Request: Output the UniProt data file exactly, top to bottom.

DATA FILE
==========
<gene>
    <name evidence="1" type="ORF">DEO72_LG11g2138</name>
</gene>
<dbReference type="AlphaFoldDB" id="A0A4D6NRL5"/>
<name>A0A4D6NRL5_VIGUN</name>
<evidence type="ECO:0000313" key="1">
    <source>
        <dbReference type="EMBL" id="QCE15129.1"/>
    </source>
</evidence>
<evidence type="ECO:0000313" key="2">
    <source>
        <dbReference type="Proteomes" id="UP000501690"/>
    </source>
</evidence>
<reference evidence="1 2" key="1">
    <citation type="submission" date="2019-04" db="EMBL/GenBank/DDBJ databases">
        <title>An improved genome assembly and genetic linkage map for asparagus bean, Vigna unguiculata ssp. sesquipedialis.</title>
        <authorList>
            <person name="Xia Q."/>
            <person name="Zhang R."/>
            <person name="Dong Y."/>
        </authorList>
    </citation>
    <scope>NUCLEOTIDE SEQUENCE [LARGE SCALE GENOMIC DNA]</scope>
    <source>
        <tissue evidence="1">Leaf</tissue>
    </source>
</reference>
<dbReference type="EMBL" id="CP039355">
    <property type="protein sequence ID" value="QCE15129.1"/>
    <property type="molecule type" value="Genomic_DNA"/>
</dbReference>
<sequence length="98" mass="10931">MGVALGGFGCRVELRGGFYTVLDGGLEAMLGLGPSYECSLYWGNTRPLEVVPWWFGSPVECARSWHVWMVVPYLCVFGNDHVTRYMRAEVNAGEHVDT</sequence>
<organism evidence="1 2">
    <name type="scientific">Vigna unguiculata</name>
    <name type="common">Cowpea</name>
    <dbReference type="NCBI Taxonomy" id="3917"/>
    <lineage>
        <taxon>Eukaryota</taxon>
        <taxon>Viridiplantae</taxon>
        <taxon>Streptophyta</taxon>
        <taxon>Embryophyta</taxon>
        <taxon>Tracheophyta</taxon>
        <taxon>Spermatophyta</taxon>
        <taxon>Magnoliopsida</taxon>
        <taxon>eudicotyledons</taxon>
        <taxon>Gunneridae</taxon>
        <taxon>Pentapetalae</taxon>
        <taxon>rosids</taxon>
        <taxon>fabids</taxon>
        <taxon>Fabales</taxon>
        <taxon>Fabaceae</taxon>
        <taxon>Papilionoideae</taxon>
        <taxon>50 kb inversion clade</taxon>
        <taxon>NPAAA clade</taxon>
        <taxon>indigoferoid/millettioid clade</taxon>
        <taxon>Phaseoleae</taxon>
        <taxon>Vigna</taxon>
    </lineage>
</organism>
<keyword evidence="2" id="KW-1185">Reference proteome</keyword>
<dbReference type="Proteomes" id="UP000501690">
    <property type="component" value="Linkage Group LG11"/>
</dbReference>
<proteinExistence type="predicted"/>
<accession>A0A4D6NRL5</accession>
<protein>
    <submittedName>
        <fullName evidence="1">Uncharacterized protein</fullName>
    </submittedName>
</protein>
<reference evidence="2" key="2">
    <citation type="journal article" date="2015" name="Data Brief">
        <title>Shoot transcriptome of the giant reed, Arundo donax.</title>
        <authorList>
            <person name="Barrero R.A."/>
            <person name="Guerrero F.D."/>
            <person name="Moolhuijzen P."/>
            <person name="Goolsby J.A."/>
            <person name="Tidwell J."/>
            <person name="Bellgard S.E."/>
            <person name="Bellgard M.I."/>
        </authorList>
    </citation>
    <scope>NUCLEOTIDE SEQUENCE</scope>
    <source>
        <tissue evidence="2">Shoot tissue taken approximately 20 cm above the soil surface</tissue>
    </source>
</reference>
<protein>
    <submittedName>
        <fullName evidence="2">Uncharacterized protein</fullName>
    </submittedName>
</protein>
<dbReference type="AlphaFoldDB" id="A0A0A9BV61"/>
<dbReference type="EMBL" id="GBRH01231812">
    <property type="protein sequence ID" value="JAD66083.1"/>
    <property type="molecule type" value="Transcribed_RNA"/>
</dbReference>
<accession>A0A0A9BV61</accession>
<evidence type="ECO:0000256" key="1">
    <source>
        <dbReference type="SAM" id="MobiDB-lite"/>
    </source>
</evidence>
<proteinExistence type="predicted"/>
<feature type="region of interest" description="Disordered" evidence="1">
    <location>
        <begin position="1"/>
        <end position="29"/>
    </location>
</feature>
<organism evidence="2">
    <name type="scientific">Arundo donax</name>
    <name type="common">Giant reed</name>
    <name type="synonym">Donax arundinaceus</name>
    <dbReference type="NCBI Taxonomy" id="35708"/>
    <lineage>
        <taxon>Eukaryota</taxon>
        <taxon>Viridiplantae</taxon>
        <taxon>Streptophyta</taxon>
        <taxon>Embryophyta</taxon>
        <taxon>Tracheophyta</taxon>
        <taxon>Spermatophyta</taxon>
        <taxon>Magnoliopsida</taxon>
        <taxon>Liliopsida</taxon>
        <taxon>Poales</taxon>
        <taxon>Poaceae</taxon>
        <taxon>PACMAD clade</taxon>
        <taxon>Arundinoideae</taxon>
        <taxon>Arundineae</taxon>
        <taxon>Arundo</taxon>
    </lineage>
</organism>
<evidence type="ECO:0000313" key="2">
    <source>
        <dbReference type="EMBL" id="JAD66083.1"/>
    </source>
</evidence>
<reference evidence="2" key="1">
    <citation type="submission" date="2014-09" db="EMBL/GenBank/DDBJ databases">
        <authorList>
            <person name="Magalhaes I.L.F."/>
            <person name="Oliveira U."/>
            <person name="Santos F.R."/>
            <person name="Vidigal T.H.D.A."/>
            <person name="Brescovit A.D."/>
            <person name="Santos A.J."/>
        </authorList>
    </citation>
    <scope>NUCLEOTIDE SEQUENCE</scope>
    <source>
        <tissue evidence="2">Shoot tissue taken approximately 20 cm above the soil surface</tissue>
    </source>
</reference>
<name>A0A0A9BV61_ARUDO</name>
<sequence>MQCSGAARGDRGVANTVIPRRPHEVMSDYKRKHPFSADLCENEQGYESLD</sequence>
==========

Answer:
<gene>
    <name evidence="1" type="ORF">DEO72_LG11g2138</name>
</gene>
<dbReference type="AlphaFoldDB" id="A0A4D6NRL5"/>
<name>A0A4D6NRL5_VIGUN</name>
<evidence type="ECO:0000313" key="1">
    <source>
        <dbReference type="EMBL" id="QCE15129.1"/>
    </source>
</evidence>
<evidence type="ECO:0000313" key="2">
    <source>
        <dbReference type="Proteomes" id="UP000501690"/>
    </source>
</evidence>
<reference evidence="1 2" key="1">
    <citation type="submission" date="2019-04" db="EMBL/GenBank/DDBJ databases">
        <title>An improved genome assembly and genetic linkage map for asparagus bean, Vigna unguiculata ssp. sesquipedialis.</title>
        <authorList>
            <person name="Xia Q."/>
            <person name="Zhang R."/>
            <person name="Dong Y."/>
        </authorList>
    </citation>
    <scope>NUCLEOTIDE SEQUENCE [LARGE SCALE GENOMIC DNA]</scope>
    <source>
        <tissue evidence="1">Leaf</tissue>
    </source>
</reference>
<dbReference type="EMBL" id="CP039355">
    <property type="protein sequence ID" value="QCE15129.1"/>
    <property type="molecule type" value="Genomic_DNA"/>
</dbReference>
<sequence length="98" mass="10931">MGVALGGFGCRVELRGGFYTVLDGGLEAMLGLGPSYECSLYWGNTRPLEVVPWWFGSPVECARSWHVWMVVPYLCVFGNDHVTRYMRAEVNAGEHVDT</sequence>
<organism evidence="1 2">
    <name type="scientific">Vigna unguiculata</name>
    <name type="common">Cowpea</name>
    <dbReference type="NCBI Taxonomy" id="3917"/>
    <lineage>
        <taxon>Eukaryota</taxon>
        <taxon>Viridiplantae</taxon>
        <taxon>Streptophyta</taxon>
        <taxon>Embryophyta</taxon>
        <taxon>Tracheophyta</taxon>
        <taxon>Spermatophyta</taxon>
        <taxon>Magnoliopsida</taxon>
        <taxon>eudicotyledons</taxon>
        <taxon>Gunneridae</taxon>
        <taxon>Pentapetalae</taxon>
        <taxon>rosids</taxon>
        <taxon>fabids</taxon>
        <taxon>Fabales</taxon>
        <taxon>Fabaceae</taxon>
        <taxon>Papilionoideae</taxon>
        <taxon>50 kb inversion clade</taxon>
        <taxon>NPAAA clade</taxon>
        <taxon>indigoferoid/millettioid clade</taxon>
        <taxon>Phaseoleae</taxon>
        <taxon>Vigna</taxon>
    </lineage>
</organism>
<keyword evidence="2" id="KW-1185">Reference proteome</keyword>
<dbReference type="Proteomes" id="UP000501690">
    <property type="component" value="Linkage Group LG11"/>
</dbReference>
<proteinExistence type="predicted"/>
<accession>A0A4D6NRL5</accession>
<protein>
    <submittedName>
        <fullName evidence="1">Uncharacterized protein</fullName>
    </submittedName>
</protein>
<reference evidence="2" key="2">
    <citation type="journal article" date="2015" name="Data Brief">
        <title>Shoot transcriptome of the giant reed, Arundo donax.</title>
        <authorList>
            <person name="Barrero R.A."/>
            <person name="Guerrero F.D."/>
            <person name="Moolhuijzen P."/>
            <person name="Goolsby J.A."/>
            <person name="Tidwell J."/>
            <person name="Bellgard S.E."/>
            <person name="Bellgard M.I."/>
        </authorList>
    </citation>
    <scope>NUCLEOTIDE SEQUENCE</scope>
    <source>
        <tissue evidence="2">Shoot tissue taken approximately 20 cm above the soil surface</tissue>
    </source>
</reference>
<protein>
    <submittedName>
        <fullName evidence="2">Uncharacterized protein</fullName>
    </submittedName>
</protein>
<dbReference type="AlphaFoldDB" id="A0A0A9BV61"/>
<dbReference type="EMBL" id="GBRH01231812">
    <property type="protein sequence ID" value="JAD66083.1"/>
    <property type="molecule type" value="Transcribed_RNA"/>
</dbReference>
<accession>A0A0A9BV61</accession>
<evidence type="ECO:0000256" key="1">
    <source>
        <dbReference type="SAM" id="MobiDB-lite"/>
    </source>
</evidence>
<proteinExistence type="predicted"/>
<feature type="region of interest" description="Disordered" evidence="1">
    <location>
        <begin position="1"/>
        <end position="29"/>
    </location>
</feature>
<organism evidence="2">
    <name type="scientific">Arundo donax</name>
    <name type="common">Giant reed</name>
    <name type="synonym">Donax arundinaceus</name>
    <dbReference type="NCBI Taxonomy" id="35708"/>
    <lineage>
        <taxon>Eukaryota</taxon>
        <taxon>Viridiplantae</taxon>
        <taxon>Streptophyta</taxon>
        <taxon>Embryophyta</taxon>
        <taxon>Tracheophyta</taxon>
        <taxon>Spermatophyta</taxon>
        <taxon>Magnoliopsida</taxon>
        <taxon>Liliopsida</taxon>
        <taxon>Poales</taxon>
        <taxon>Poaceae</taxon>
        <taxon>PACMAD clade</taxon>
        <taxon>Arundinoideae</taxon>
        <taxon>Arundineae</taxon>
        <taxon>Arundo</taxon>
    </lineage>
</organism>
<evidence type="ECO:0000313" key="2">
    <source>
        <dbReference type="EMBL" id="JAD66083.1"/>
    </source>
</evidence>
<reference evidence="2" key="1">
    <citation type="submission" date="2014-09" db="EMBL/GenBank/DDBJ databases">
        <authorList>
            <person name="Magalhaes I.L.F."/>
            <person name="Oliveira U."/>
            <person name="Santos F.R."/>
            <person name="Vidigal T.H.D.A."/>
            <person name="Brescovit A.D."/>
            <person name="Santos A.J."/>
        </authorList>
    </citation>
    <scope>NUCLEOTIDE SEQUENCE</scope>
    <source>
        <tissue evidence="2">Shoot tissue taken approximately 20 cm above the soil surface</tissue>
    </source>
</reference>
<name>A0A0A9BV61_ARUDO</name>
<sequence>MQCSGAARGDRGVANTVIPRRPHEVMSDYKRKHPFSADLCENEQGYESLD</sequence>